paramecium

Definitions

  • WordNet 3.6
    • n paramecium any member of the genus Paramecium
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Century Dictionary and Cyclopedia
    • n paramecium The typical genus of Parameciidæ; the slipper-animalcules, having a soft flexible cuticle and oblique adoral groove. P. bursarium is an example. Commonly, but wrongly, Paramæcium or Paramœicium.
    • n paramecium [lowercase; pl. paramecia (-ä).] A member of this genus.
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Chambers's Twentieth Century Dictionary
    • n Paramecium par-a-mē′si-um an infusorian in pond water or vegetable infusions—also Slipper Animalcule
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Etymology

Chambers's Twentieth Century Dictionary
Gr. paramēkēs, long-shaped, para, beside, mēkos, length.

Usage

In literature:

In paramecium it often shows as an oblique line when the animal rolls.
"A Guide for the Study of Animals" by Worrallo Whitney
He could almost be old man paramecium, oh my, yes.
"West Of The Sun" by Edgar Pangborn
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In news:

Negative Geotactic Behavior of Paramecium Caudatum is Completely Described by the Mechanism of Buoyancy-Oriented Upward Swimming.
Aligning Paramecium caudatum with Static Magnetic Fields.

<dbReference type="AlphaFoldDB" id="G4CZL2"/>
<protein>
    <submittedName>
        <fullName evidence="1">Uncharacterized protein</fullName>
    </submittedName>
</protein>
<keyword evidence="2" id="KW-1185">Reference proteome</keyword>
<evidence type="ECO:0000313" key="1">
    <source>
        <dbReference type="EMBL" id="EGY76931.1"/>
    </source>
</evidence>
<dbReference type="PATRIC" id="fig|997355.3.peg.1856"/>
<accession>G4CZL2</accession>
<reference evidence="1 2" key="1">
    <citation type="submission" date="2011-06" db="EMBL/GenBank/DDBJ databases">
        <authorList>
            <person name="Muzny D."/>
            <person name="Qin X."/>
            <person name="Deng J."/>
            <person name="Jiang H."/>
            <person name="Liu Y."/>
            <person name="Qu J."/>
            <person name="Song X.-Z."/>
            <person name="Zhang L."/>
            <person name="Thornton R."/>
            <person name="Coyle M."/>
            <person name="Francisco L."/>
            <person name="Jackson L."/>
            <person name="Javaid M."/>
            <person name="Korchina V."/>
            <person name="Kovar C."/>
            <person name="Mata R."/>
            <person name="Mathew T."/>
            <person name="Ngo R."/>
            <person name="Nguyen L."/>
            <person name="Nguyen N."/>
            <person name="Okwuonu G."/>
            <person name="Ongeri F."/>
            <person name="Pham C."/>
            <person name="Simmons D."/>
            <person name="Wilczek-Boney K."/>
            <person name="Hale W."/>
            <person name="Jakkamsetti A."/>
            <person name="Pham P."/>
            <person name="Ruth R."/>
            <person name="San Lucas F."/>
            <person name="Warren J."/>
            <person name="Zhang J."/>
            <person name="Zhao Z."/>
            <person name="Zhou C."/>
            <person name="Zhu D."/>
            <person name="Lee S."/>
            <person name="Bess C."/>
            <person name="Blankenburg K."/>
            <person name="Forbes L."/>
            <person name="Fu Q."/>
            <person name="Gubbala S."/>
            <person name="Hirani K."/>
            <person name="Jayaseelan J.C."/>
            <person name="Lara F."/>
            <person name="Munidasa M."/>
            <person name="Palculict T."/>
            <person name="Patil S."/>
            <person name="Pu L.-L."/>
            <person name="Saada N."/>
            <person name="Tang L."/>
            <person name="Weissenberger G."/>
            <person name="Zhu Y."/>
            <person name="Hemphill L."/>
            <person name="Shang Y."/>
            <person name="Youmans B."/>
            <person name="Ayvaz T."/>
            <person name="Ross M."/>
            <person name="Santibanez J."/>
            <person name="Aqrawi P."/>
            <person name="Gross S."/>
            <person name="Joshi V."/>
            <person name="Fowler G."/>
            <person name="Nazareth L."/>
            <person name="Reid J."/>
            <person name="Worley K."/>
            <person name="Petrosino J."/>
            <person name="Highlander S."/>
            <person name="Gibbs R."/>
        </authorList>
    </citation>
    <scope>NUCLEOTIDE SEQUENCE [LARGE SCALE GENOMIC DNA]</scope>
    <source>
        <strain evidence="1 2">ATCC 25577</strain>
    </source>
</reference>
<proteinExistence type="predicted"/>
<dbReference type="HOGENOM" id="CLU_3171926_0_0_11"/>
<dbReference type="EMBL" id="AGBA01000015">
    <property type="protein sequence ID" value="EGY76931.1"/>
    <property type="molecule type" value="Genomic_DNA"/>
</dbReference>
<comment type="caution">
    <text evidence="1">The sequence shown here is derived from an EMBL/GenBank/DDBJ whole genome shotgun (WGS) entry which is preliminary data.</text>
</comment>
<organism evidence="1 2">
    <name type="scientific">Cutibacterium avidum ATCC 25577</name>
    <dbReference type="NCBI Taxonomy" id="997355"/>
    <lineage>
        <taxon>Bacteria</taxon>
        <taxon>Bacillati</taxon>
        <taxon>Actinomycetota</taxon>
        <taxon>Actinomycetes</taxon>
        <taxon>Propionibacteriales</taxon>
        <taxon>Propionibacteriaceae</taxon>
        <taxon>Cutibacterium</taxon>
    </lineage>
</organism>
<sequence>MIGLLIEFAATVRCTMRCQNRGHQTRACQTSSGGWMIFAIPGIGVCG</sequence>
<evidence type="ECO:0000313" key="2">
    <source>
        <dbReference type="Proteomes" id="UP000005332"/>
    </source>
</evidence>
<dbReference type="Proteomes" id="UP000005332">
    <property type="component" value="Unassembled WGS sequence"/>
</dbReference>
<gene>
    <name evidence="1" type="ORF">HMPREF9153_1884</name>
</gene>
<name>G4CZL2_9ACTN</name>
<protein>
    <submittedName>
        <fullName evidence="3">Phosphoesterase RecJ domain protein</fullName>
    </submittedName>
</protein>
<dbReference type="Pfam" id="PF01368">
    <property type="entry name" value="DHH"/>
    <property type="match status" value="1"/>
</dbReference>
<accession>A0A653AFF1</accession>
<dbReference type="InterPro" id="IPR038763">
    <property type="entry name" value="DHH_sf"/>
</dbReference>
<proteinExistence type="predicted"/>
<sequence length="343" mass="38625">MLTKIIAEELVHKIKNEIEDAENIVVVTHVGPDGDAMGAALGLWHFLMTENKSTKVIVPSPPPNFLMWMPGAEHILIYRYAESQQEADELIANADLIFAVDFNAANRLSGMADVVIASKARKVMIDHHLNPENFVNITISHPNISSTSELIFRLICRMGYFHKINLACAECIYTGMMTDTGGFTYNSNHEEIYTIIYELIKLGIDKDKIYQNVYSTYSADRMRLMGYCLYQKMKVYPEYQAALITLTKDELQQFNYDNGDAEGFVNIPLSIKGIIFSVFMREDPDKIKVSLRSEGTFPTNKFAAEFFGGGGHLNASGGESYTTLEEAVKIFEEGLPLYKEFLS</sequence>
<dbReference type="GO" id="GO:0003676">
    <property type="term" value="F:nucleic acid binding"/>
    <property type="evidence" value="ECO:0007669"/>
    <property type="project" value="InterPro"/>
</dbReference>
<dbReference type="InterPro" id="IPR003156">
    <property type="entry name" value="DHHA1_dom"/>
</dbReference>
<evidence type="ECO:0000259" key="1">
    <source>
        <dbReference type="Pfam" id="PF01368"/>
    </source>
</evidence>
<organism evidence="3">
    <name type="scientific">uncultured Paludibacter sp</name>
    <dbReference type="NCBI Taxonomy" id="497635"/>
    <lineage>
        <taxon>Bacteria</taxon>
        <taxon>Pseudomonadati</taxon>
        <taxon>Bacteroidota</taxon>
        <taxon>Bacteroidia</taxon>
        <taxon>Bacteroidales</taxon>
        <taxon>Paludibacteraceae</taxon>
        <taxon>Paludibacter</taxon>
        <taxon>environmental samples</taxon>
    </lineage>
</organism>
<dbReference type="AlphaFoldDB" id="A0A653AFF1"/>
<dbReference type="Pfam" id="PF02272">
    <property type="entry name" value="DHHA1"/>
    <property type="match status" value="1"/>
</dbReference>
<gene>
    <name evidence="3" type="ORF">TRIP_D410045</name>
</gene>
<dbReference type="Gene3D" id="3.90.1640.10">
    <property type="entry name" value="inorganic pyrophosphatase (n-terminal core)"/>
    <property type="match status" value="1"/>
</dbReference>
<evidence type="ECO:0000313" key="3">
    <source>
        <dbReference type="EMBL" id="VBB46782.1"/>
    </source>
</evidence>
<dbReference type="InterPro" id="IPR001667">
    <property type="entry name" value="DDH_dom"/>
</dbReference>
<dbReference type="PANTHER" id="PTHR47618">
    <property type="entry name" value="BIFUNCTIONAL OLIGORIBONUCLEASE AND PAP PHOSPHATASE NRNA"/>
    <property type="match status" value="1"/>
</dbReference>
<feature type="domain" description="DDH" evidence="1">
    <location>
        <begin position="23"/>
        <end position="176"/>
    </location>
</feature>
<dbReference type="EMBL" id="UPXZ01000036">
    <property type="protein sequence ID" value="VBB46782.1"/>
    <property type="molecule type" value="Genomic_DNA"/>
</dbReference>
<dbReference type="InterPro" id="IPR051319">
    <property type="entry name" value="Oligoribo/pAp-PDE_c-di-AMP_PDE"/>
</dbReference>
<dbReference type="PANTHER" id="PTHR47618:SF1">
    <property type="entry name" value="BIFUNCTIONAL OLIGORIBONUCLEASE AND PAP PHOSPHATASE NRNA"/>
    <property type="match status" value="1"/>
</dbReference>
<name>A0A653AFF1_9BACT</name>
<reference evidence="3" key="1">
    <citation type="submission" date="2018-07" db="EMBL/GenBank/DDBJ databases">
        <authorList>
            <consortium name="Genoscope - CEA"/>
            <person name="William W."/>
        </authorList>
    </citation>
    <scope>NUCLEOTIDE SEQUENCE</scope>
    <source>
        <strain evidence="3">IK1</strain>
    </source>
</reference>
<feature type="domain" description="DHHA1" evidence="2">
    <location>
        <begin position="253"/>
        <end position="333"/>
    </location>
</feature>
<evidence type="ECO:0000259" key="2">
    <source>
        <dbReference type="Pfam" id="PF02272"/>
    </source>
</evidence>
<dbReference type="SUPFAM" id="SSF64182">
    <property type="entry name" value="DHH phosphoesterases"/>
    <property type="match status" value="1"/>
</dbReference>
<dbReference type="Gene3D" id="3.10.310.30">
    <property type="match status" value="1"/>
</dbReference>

Polar Bears And Penguins Prospering, But Pity Those Paramecium .
Polar Bears And Penguins Prospering , But Pity Those Paramecium.
Sliced The Gene-Rich, Sex-Poor Rowboat Called Paramecium.
Few organisms rank lower in life than the gelatinous, pond-dwelling paramecium.
Polar Bears And Penguins Prospering, But Pity Those Paramecium.
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In science:

Paramecium cells swim to evade predator rotifers.
The hydrodynamics of swimming microorganisms
Spiroplasma, with a single kink separating regions of right-handed and left-handed coiling. (e) Human spermatozoon. (f ) Mouse spermatozoon. (g) Chlamydomonas. (h) A smallish Paramecium.
The hydrodynamics of swimming microorganisms
Paramecium is another classic example of a ciliated microorganism.
The hydrodynamics of swimming microorganisms
Note that the “body” includes appendages such as the cilia covering a Paramecium or the helical flagella of E. coli.
The hydrodynamics of swimming microorganisms
For example, to model the locomotion of ciliates such as Opalina and Paramecium, Lighthill introduced the “envelope model,” in which the tips of the beating cilia that cover the cell body are represented by propagating surface waves [89, 90, 91].
The hydrodynamics of swimming microorganisms
Detailed experiments were also carried out to study hydrodynamic interactions between the protozoan Paramecium [177].
The hydrodynamics of swimming microorganisms
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